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  7. the power of earthquake could be predicted, but after we've the earthquake disaster, how does we know?

    im proud in engineering technology, especially civil & structure.,..:)

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  11. Excellent article. This technology is actually helpful for builders, who build the buildings in earthquake areas. I am conjointly proud of applied science technology. We are sharing here some building engineering business report . I hope, it is a terribly helpful for builders and contractors.

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  16. It's very impotent for structure.26-foot-tal successfully tested help us for civil engineer

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  17. I remember talking with the late Bob Pease about the state of the art in digital techniques for solving complex problems. He politely let me babble for a few minutes and then laughed, “Yep, I solved that same problem 10 years ago with two op-amps”. I wanted to crawl under something, but his office was completely full of every magazine he had ever received… but that’s another story. He was correct – sometimes a straight forward analog solution can not only be the most elegant, but also the most efficient. Sometimes you need the power of a DSP processor when systems are non-linear or the signal processing is not realizable in the analog domain. However sometimes simple analog circuitry can solve the problem. Don’t forget your roots.
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  18. This is one of my favorite topics in engineering systems design (they don’t call me the “Energy Zarr” without reason). In fact, I often rant about waste in solving a problem with brute force. Now… with that said, sometimes a hammer is more effective when dealing with a nail, but in general, what goes in, must come out… and most of what comes out is heat. Take the quintessential LCD display like the 60” version sitting in your living room. That beauty has white LEDs for a back-light so it must be “green” right? Well, did you know that up to 80% of the light emitted by those LEDs is absorbed by the color filters on the LCD glass? It might be “thin” but it is definitely not efficient with the back-light energy. Technologies such as OLED or Sequential Frame LCD (SFLCD) do not use filters. OLEDs are self emitting and draw zero power when off. SFLCD technology still uses a back-light, but they are RGB LEDs. Each color frame (red, green, blue) is switched at such a high speed that the eye integrates the image into the proper colors. Each pixel is now larger and brighter with less power. How much less? Try 80 watts for an SFLCD TV versus 350 watts for the traditional LCD. Energy currently is a limited resource, so innovate where you can to save it.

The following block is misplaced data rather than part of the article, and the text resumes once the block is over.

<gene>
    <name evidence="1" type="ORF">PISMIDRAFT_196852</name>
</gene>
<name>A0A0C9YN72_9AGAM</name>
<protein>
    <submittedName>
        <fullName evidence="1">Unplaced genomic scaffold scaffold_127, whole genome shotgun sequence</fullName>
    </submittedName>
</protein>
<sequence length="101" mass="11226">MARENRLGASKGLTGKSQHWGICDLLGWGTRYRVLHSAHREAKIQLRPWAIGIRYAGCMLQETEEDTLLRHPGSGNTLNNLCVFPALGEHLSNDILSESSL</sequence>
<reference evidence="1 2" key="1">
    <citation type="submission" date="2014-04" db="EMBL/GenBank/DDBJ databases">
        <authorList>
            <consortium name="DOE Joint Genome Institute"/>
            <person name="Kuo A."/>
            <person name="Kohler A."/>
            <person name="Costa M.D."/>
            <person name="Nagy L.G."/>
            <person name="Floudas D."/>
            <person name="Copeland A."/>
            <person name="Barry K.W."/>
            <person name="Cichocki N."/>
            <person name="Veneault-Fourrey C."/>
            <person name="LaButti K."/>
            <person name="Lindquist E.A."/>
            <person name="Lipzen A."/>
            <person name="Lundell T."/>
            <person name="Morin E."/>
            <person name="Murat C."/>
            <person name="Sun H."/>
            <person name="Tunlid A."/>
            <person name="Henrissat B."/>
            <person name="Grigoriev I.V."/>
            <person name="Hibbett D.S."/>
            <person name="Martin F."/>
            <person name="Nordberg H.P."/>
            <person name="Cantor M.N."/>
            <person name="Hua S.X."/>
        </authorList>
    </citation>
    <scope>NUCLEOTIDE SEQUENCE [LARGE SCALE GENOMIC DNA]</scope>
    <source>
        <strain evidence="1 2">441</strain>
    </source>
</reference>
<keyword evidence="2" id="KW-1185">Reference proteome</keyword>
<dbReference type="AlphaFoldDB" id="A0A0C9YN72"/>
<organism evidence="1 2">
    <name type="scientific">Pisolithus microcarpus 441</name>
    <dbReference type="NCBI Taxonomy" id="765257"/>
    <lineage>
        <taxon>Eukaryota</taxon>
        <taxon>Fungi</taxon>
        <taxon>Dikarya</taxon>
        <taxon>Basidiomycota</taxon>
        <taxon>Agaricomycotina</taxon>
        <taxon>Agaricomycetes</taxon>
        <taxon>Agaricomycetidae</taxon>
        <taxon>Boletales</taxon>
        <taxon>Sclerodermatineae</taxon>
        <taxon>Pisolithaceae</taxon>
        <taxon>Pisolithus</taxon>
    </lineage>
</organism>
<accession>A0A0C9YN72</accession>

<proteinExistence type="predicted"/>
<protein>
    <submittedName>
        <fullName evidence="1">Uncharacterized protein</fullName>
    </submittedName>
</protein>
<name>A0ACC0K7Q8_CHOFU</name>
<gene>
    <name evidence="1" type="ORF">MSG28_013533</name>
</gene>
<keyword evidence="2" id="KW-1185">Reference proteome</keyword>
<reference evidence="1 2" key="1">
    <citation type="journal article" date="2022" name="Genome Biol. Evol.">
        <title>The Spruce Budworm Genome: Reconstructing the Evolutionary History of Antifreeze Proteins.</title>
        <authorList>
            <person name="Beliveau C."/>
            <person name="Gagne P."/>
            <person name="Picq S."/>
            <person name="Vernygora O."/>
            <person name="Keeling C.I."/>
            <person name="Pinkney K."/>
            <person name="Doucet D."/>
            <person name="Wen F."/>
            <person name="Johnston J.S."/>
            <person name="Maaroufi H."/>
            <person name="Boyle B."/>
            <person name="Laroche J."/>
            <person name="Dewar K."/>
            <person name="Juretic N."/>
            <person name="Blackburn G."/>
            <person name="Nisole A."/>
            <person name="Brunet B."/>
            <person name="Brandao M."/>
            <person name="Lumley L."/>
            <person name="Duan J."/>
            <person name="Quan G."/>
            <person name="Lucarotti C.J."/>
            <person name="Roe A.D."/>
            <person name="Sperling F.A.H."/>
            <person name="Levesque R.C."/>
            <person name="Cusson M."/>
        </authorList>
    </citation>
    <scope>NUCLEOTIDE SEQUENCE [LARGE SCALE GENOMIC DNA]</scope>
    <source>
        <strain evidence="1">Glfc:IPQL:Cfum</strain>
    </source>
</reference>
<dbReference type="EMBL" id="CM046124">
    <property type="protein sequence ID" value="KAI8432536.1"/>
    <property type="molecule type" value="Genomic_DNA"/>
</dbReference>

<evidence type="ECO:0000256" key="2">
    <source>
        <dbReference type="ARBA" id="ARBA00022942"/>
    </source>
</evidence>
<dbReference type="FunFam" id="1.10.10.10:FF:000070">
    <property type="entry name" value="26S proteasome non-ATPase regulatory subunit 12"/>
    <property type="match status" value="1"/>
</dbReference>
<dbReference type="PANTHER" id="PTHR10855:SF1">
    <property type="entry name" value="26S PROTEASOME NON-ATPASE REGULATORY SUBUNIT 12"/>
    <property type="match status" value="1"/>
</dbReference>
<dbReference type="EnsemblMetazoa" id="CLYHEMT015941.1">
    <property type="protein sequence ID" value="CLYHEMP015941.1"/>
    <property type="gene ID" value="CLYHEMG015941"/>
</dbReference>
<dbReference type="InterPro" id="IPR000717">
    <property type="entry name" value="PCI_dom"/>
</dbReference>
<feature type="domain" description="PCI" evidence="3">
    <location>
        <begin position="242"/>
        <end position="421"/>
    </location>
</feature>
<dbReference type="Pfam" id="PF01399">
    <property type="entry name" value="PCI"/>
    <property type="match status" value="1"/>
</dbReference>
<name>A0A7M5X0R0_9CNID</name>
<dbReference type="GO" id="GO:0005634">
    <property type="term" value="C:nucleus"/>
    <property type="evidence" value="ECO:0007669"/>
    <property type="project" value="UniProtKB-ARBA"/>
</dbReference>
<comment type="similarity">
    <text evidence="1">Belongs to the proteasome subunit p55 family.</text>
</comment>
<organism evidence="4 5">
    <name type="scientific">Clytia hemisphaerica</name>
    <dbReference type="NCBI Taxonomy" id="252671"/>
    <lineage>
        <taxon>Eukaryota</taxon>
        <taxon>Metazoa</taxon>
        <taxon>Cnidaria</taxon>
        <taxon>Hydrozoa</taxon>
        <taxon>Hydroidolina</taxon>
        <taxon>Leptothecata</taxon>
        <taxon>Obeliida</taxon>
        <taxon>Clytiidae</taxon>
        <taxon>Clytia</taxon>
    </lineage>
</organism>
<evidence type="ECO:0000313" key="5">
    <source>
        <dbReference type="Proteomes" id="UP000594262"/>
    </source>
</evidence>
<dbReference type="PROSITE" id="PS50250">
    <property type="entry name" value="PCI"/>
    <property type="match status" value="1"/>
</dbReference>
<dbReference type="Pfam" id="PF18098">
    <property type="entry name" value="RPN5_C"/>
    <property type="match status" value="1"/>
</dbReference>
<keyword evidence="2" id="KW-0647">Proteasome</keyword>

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  19. I am amazed at how far civil engineering has come over the years. I used to want to be an engineer when I was younger because I thought it would be a fun job to construct buildings. It would be fun to learn more about this type of work to see how what plans they have for building a better future.
    Zach Thalman | http://www.grayse.gs

    ReplyDelete